JOHN DENNIS SPELLMAN was born in Seattle, Washington. He graduated class valedictorian from Seattle University and earned a law degree from Georgetown University School of Law. Spellman served in the U.S. Navy during World War II. He went on to practice law in Seattle for 13 years before beginning his career in public service. He was King County Commissioner from 1967 to 1969 and King County Executive from 1969 to 1981. While county executive, he served as vice president of the National Association of Counties. Spellman took office as governor in the midst of the most severe recession in the State of Washington since the Great Depression. Although he had campaigned on a platform of no new taxes, the erosion of state finances brought on by the recession forced him to seek new taxes, resulting in the state legislature’s approval of a one-cent increase in the sales tax along with deep cuts in the state budget. As a result, the budget went from a $1.1 billion shortfall when Spellman took office to a $97 million surplus one year later. At the same time, Washington was dealing with the aftermath of the eruption of Mt. St. Helens, overcrowding in the state prisons, and a strike by State Ferry workers. Spellman found funding for a new prison, negotiated for the acquisition of McNeil Island Penitentiary from the federal government, and created a new Department of Corrections. He also negotiated a settlement of the ferry worker strike and began a process to provide for additional modern ferries.
Addressing the economic crisis faced by the state, Spellman sought and won voter approval for tax-free industrial revenue bonds to help industrial development and provide jobs. A Housing Finance Commission was created to help low-income families buy homes with the help of federal funds. The resulting boon to housing led to the investment of millions of dollars in the depressed timber and construction industries.
Spellman was a tireless promoter of tourism and trade. He opened a trade promotion office in Tokyo and established formal relations with Sichuan Province in China. He also promoted foreign trade at the national level, serving as chairman of the National Governors Association’s Committee on International Trade and Foreign Relations. He was founding co-chair of the Coalition for Employment through Export and a member of the board of the Export-import Bank and the Intergovernmental Advisory Committee to the U.S. Trade Representative. The Washington World Trade Council named him World Trader of the Year.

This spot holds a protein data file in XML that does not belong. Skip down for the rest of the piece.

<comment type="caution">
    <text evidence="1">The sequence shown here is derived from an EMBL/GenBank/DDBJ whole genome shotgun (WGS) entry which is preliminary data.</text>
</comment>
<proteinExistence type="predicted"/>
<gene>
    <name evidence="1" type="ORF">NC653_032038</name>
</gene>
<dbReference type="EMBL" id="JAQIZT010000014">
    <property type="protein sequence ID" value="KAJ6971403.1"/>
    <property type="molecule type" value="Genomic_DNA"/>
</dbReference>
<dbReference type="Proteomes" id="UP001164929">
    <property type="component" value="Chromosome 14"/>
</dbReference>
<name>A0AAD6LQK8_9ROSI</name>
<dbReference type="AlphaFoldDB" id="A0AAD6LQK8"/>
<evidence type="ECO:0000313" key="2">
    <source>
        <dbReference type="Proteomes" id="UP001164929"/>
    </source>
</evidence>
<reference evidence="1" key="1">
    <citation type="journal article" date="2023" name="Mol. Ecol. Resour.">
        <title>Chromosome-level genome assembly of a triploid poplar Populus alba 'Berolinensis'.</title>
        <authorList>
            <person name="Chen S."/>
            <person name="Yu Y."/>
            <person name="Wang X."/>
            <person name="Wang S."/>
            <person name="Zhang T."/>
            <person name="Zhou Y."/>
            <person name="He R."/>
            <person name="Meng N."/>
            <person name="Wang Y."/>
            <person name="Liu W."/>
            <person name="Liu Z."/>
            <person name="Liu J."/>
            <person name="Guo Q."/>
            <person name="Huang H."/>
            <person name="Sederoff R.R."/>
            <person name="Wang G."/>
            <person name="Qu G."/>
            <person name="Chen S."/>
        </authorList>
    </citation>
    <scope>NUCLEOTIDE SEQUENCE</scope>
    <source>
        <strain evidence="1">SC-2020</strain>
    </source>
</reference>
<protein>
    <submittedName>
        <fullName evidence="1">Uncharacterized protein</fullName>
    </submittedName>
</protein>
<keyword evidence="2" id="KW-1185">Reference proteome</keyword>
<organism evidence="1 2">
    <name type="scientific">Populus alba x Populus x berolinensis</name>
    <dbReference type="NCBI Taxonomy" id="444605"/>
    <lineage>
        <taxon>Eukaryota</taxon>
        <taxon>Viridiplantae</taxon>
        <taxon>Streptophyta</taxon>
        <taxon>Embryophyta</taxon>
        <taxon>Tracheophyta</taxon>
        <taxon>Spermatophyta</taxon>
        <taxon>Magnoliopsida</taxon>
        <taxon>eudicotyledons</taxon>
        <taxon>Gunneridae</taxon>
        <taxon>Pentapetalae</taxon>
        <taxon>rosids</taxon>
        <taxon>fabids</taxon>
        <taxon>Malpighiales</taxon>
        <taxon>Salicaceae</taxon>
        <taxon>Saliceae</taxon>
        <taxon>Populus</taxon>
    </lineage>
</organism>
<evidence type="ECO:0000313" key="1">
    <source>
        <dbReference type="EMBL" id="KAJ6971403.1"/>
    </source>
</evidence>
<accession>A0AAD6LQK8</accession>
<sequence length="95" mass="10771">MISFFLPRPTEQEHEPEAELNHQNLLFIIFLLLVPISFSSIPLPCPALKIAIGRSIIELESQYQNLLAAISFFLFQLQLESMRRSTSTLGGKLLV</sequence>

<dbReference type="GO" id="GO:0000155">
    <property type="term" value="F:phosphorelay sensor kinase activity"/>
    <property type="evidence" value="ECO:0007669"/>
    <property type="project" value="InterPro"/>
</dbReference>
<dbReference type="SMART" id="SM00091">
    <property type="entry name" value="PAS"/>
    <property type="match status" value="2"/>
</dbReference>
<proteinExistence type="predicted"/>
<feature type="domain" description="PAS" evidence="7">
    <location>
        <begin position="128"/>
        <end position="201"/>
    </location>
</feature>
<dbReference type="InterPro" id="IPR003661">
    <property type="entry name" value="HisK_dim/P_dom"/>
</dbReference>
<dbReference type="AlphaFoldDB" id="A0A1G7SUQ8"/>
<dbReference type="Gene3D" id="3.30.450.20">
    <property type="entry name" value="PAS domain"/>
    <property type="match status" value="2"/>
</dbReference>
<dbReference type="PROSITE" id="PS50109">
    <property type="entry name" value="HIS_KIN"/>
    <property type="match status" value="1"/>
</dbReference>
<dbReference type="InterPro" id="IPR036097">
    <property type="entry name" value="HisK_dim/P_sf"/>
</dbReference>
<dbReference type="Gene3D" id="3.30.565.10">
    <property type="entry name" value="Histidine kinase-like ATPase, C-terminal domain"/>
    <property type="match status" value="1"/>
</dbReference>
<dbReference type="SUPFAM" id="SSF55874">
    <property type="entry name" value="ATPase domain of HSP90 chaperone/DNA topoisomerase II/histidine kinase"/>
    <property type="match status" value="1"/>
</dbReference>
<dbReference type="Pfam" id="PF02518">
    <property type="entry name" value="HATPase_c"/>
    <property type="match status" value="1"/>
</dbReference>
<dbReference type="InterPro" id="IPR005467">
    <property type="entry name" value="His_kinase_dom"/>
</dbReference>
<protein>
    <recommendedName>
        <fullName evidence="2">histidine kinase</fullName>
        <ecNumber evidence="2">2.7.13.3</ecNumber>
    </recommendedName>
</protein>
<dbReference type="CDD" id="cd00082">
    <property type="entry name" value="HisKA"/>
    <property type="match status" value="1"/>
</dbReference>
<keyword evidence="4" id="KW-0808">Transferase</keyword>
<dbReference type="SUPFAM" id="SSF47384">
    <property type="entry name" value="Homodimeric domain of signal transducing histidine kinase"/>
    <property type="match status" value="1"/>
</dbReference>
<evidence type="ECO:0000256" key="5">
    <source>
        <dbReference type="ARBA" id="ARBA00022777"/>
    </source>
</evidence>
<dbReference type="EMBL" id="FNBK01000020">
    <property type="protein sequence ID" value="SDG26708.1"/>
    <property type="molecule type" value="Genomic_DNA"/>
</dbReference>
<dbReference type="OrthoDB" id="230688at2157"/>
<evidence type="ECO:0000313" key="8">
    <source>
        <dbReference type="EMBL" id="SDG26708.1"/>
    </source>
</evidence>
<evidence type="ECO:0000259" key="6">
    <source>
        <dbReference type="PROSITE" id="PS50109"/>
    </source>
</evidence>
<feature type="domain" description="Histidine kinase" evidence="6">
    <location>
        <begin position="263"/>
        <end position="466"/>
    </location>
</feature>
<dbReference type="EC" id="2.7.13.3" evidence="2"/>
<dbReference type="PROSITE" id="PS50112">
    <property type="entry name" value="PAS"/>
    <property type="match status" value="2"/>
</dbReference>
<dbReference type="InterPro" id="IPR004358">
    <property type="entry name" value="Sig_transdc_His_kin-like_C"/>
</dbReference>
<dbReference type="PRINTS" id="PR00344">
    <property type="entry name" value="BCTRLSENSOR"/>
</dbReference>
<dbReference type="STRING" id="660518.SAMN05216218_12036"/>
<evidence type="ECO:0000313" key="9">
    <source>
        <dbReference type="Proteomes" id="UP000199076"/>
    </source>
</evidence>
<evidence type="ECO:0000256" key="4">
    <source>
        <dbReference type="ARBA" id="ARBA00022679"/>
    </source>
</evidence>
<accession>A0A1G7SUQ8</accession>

The Governor balanced business promotion with environmental protection, securing federal Superfund support for cleanup of Tacoma’s Commencement Bay, and he signed the first Interstate Nuclear Waste Compact. He also opposed the construction of an oil pipeline under Puget Sound and over the Cascade Mountains. He served as vice-chair of the National Governors Association’s Committee on Energy and the Environment and was chosen Elected Official of the Year by the Washington Environmental Council.
Defeated for reelection, Spellman returned to Seattle, where he went into private practice with the law firm of Carney, Badley, Smith and Spellman, P.S. He ran unsuccessfully for a position on the State Supreme Court. He currently serves as an adjunct professor in Administrative Law at Seattle University, chairs the Evergreen Safety Council, and is a member of the Seattle Community Round Table and the Sierra Club of Seattle.
Official Records at Washington State Archives, 1981-1985, 531 cubic feet.
Also in Washington State Archives, Patrick Dunn Collection, pre-gubernatorial papers.
List of finding aids available at the Division of Archives and Records Management, Office of the Secretary of State. Available in hard copy: Guide to the Papers of the Governors of Washington, Volume 7: 1981-1985—Governor Spellman.
Governors of the American States, Territories, and Commonwealths, National Governors' Conference, 1983.